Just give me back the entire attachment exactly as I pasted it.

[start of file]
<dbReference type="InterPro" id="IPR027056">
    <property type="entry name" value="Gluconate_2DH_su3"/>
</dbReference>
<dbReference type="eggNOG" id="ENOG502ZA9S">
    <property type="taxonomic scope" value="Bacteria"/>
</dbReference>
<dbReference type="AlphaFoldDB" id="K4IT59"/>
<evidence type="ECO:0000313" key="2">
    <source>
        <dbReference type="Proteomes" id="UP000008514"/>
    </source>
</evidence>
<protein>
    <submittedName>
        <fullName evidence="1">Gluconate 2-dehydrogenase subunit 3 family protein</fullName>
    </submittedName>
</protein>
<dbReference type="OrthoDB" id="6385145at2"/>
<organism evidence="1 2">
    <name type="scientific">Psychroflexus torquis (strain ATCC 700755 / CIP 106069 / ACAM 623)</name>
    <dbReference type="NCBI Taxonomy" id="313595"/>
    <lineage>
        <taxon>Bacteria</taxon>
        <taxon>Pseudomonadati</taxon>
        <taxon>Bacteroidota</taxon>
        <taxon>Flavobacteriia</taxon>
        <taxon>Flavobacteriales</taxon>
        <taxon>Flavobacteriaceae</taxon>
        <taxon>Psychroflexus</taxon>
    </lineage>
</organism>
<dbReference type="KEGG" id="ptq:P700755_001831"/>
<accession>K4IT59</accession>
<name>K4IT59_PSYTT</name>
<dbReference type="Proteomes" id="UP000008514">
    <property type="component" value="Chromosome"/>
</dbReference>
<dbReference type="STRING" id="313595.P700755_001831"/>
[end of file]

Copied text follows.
<dbReference type="InterPro" id="IPR027056">
    <property type="entry name" value="Gluconate_2DH_su3"/>
</dbReference>
<dbReference type="eggNOG" id="ENOG502ZA9S">
    <property type="taxonomic scope" value="Bacteria"/>
</dbReference>
<dbReference type="AlphaFoldDB" id="K4IT59"/>
<evidence type="ECO:0000313" key="2">
    <source>
        <dbReference type="Proteomes" id="UP000008514"/>
    </source>
</evidence>
<protein>
    <submittedName>
        <fullName evidence="1">Gluconate 2-dehydrogenase subunit 3 family protein</fullName>
    </submittedName>
</protein>
<dbReference type="OrthoDB" id="6385145at2"/>
<organism evidence="1 2">
    <name type="scientific">Psychroflexus torquis (strain ATCC 700755 / CIP 106069 / ACAM 623)</name>
    <dbReference type="NCBI Taxonomy" id="313595"/>
    <lineage>
        <taxon>Bacteria</taxon>
        <taxon>Pseudomonadati</taxon>
        <taxon>Bacteroidota</taxon>
        <taxon>Flavobacteriia</taxon>
        <taxon>Flavobacteriales</taxon>
        <taxon>Flavobacteriaceae</taxon>
        <taxon>Psychroflexus</taxon>
    </lineage>
</organism>
<dbReference type="KEGG" id="ptq:P700755_001831"/>
<accession>K4IT59</accession>
<name>K4IT59_PSYTT</name>
<dbReference type="Proteomes" id="UP000008514">
    <property type="component" value="Chromosome"/>
</dbReference>
<dbReference type="STRING" id="313595.P700755_001831"/>